One of the biggest blunder by business owners in preparing for a website is to assume it will work by itself if it is out there. Websites need careful consideration and perpetual attention similar to any ongoing marketing venture. A website adds to a business’ online presence and promotes its brand name. It is vital to work on the website continually and sort out potential pain points that stop prospects from staying on it.
The following tips can make your site more attractive to users:
Use legible font size and type
A web page that needs customers to zoom in to read text easily is a sure sale killer. The size of text is an important factor in good web design. Words with ample spacing and right font size make the content easily readable, thus encouraging users to read the page to the end. Using dark colored text on a light background is good web design practice that is endorsed and followed by the majority of designers.
Make navigation easy
No client will waste time on a site that cannot be navigated easily. Links, buttons, tabs and graphics should be displayed clearly and easy to reach. The choice of design elements built into the website should match the competence and ability of the target audience to use them. A newfangled web design element will spoil the user experience if it confuses site visitors. Also test the website on popular internet browsers to ensure that all design elements appear as anticipated.
Prominently display contact information
A website that prominently lists its contact particulars earns the customer’s trust. By including telephone numbers, address, email addresses or fax numbers, a business underlines its credibility and communicates to the customer “We are a bona fide company.”
Advertise the website
Customers will not not know about a website unless you tell them about it. Businesses should advertise the website using various channels such as:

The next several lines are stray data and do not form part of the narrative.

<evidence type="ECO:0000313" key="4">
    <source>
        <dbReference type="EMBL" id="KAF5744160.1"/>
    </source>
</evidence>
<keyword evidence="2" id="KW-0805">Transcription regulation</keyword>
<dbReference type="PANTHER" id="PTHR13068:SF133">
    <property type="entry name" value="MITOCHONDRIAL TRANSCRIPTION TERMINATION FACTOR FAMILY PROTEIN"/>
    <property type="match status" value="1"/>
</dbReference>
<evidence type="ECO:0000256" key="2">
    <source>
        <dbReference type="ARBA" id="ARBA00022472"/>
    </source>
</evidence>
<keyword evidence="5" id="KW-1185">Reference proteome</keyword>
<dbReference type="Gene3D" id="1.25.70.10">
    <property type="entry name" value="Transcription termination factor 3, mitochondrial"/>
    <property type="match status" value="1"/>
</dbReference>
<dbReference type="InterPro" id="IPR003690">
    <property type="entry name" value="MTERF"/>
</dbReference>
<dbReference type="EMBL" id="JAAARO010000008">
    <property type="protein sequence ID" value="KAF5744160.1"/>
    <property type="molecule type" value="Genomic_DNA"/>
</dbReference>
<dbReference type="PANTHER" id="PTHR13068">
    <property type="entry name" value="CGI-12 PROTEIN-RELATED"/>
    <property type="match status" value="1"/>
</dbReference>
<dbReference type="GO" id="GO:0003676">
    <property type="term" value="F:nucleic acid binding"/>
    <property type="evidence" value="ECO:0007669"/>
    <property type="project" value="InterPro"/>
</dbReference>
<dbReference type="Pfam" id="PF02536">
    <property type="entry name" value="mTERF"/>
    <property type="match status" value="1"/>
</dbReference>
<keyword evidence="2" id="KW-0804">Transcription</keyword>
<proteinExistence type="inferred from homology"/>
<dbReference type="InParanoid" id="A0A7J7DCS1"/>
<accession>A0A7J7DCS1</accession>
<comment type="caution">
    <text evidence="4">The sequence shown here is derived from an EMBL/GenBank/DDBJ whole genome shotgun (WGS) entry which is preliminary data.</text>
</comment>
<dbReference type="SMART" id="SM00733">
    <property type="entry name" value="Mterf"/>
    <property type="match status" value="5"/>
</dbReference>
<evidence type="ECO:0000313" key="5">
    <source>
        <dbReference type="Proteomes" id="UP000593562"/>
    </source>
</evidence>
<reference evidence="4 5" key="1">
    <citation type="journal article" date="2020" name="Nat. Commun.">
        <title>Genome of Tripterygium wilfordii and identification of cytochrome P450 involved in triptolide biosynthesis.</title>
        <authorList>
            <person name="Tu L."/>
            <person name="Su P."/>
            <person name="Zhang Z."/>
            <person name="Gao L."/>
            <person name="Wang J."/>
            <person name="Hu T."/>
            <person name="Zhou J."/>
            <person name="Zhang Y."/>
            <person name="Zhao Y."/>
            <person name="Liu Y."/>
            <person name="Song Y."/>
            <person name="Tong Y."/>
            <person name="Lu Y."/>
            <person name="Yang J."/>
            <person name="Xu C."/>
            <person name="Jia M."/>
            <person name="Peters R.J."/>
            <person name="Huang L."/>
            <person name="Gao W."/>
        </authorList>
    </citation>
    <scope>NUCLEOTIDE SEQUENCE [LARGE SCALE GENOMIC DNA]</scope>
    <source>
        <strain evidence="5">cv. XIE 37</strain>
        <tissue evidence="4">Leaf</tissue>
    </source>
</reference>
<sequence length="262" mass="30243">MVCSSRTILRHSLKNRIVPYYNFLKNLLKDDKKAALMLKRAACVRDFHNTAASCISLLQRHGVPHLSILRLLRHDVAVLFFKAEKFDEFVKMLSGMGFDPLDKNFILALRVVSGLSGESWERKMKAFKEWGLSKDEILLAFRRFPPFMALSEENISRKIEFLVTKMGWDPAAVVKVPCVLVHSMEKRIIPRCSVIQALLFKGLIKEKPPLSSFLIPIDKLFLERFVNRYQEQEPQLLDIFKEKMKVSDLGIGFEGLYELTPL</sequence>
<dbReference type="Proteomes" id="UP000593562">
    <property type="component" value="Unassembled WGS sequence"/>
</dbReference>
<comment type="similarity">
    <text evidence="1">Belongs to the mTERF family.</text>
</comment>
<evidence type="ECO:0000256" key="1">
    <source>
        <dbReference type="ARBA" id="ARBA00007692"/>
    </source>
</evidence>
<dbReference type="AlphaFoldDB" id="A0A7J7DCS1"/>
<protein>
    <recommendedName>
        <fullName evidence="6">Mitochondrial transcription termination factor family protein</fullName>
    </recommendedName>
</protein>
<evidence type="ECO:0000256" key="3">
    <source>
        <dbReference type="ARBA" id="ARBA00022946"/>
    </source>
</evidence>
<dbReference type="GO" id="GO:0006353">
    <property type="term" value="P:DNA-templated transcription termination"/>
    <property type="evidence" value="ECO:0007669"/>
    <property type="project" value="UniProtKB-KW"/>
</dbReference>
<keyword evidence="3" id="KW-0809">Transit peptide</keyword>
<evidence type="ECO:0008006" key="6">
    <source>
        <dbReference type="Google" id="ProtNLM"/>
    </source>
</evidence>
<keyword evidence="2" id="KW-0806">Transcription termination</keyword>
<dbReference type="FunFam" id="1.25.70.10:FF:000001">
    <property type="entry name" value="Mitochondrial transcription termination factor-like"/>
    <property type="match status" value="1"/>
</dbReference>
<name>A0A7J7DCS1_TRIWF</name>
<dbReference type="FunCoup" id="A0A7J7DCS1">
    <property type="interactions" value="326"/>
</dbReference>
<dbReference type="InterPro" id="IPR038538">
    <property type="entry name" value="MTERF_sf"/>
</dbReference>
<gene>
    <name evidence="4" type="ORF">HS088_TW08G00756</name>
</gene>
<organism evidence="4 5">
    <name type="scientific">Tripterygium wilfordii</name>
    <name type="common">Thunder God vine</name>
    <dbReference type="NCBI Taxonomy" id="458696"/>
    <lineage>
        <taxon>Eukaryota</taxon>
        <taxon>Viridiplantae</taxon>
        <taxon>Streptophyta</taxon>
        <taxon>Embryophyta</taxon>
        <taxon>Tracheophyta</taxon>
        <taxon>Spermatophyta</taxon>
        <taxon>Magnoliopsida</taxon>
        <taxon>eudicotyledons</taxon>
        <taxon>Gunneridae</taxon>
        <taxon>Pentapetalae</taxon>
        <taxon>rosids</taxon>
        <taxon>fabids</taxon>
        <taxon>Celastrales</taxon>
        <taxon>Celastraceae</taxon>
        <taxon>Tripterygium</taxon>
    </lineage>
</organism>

* email advertisements
* direct mail
* newspaper and magazine advertisements (on paper and internet)
* social media networks
* search engine marketing (SEM)
* search engine optimization
* PPC advertisements
* registration in directory services
* links from other websites
Maintaining uniformity in web design
The importance of consistent theme, colors, content writing style, font size, and use of images all over the site is often underestimated. Unexpected changes confuse the customers’ attention while consistency keeps them interested. You don’t want to unsettle a customer when she is moving towards a sale. Avoid using numerous colors as it clutters the site. Good web design has more or less four colors throughout the site.
Developing a search engine friendly site
Search engines use software tools called spiders that crawl millions of website pages and index them for page rankings. A website that does not load quickly, has broken links, is not easy to navigate or has not been refreshed frequently loses points with search engines. Use graphics, animations, and images sparingly and only where needed to add to the meaning of text. Slow websites are not crawled as deeply or as frequently by bots. Do not let this happen to your site.
Developing and implementing a website involves comprehensive effort. There is no doubt that your hard work will show results as customers will certainly visit again and recommend a website that is sophisticated, has high usability, and perfectly suited to their needs.
Inside the Urban Lantern
Image by Cliff_Baise
Holy crap the new Fort Worth museum of Science and History is AWESOME! I went today with the family and got some really cool pics. I couldn’t take my tripod but did take my monopod. Some are a little shaky, but still nice. It was good to practice my Terminator pose. Look for ’em coming up in the next few days.
This is one cool structure. I’m going to have to get a fisheye because the ol 14-24 just couldn’t squeeze all this in.
The following is an excerpt from their website:
One of the most stunning features of the Fort Worth Museum of Science and History’s new building is the “Urban Lantern,” an element common to structures designed by architects Legorreta + Legorreta. As a beacon of learning, and as the anchor of the new Museum campus, the Lantern serves as the main entrance to the 166,000-square-foot building.
“The idea of creating an urban lantern came from the notion of orientation within the city,” said acclaimed architect Ricardo Legorreta. “In the same way that lighthouses guide ships at sea, we wanted to guide people in the city to the museum.
“At the same time, we were able to play with two elements that are always present in our architecture and we think symbolize a lot of what this museum is about – light and color,” Legorreta added. “In our interpretation, light symbolizes knowledge, creativity, imagination, and spirituality. Color, on the other hand, for us means passion for life, humanism and happiness. After working in the museum we have found that all these values have always been an integral part of its philosophy.”
The Urban Lantern measures 76 feet tall, including glass panels, steel, and stone base. It comprises 97 yellow-fretted glass panels measuring 5’-7” x 5’-7” and weighing 500 lbs. each.
You gotta view it large to "see" it.